COMMENTARY: Is Bone an upgrade over Bennett?

DON'T GET ME wrong. I loved Tony Bennett. I was sorry to see him go. But as basketball credentials go, Washington State may have upgraded in its head coach. Ken Bone may not be as cute and cuddly as Tony, and his dad may not be as well known, but as basketball coaching chops go, he's way ahead of of the game.

And for that, we should thank Dick and Tony. Six years ago, can anyone honestly say they paid the least bit of attention to WSU's search for a coach to replace fired Paul Graham? I think you could count the WSU hoops obsessed on two hands in those days.

Now here we were over the weekend dissecting the smallest details from Stew Morrill's past and Mike Davis' present.

Ya gotta like it.

What you have to like even more is the fact someone of Ken Bone's credentials thirsted for the opportunity to lead the Cougars.

CRIMSON COMMENTARY

Bone has been a head coach for 16 years and enjoyed incredible success at two schools -- Portland State and Seattle Pacific -- where expectations were modest. His career record is a sterling 335-167. He took 10 teams to NCAA Division I or II tournaments.

Bone has been around the block and proven his worth as a recruiter and a coach.

Like Bennett, Bone's dad was a coach -- a well-regarded high school coach in Seattle. Unlike Bennett, though, Bone didn't need nepotism to get where he wanted to go. He did it the old fashioned way: With boot straps and hard work.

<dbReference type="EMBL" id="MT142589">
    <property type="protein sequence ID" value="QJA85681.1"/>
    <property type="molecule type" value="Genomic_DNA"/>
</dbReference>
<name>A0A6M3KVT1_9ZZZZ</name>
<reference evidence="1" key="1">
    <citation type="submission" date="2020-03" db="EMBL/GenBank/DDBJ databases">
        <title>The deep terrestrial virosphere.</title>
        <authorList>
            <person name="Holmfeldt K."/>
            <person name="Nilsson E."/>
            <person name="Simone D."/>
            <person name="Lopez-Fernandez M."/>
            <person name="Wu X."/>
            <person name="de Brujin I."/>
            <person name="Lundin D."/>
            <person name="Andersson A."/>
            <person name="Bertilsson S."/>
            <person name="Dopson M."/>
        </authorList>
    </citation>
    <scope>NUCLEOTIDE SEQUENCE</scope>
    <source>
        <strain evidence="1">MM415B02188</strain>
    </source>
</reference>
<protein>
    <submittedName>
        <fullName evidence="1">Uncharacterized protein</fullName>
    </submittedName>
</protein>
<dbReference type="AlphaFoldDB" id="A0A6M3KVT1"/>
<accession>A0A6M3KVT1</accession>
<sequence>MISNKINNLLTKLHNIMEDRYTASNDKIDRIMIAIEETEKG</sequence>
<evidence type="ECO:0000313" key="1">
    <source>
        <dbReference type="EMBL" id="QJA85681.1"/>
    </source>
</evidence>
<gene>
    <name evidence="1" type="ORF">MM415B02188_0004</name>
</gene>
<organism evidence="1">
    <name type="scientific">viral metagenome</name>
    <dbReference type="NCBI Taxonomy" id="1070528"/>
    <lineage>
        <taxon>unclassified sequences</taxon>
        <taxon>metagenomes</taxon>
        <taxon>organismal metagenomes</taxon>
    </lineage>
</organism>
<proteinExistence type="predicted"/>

That's exactly the kind of guy who will appreciate Pullman and succeed in Pullman. Who needs special favors from dear old dad when grit and determination are in ample supply?

Tony has been a head coach for three years. And we all know those first two were gift-wrapped for him by Dick. Can Tony really build and coach a program with the best of them? The jury is still out on that because he hasn't been at center-stage long enough. He might turn out to be a truly great one. Right now, though, he's pretty much living on three things: the foundation poured by his dad; the street cred of his stint in the NBA (which he alluded to about 12 times in his Virginia press conference last week); and his matching set of good looks and personality.

This past season, without Weaver, Low and Cowgill in his corner, Bennett looked overmatched several times when it came to making the type of second-half adjustments that can elevate a team from average to good.

Bone, meanwhile, at little ol' Portland State, was beating Gonzaga, out-distancing WSU in a closed-door pre-season scrimmage, losing by a point to Pac-10 champion Washington, and running the table in the Big Sky Conference Tournament to earn a second straight invite to the Big Dane.

Bone is more steak than sizzle. More hat than brim. From those who know him, you get the sense he'd coach for free if he didn't have to put food on the table for his family.

He's a great choice for Washington State. And thanks go to Dick and Tony Bennett for making it possible to get someone of his caliber.


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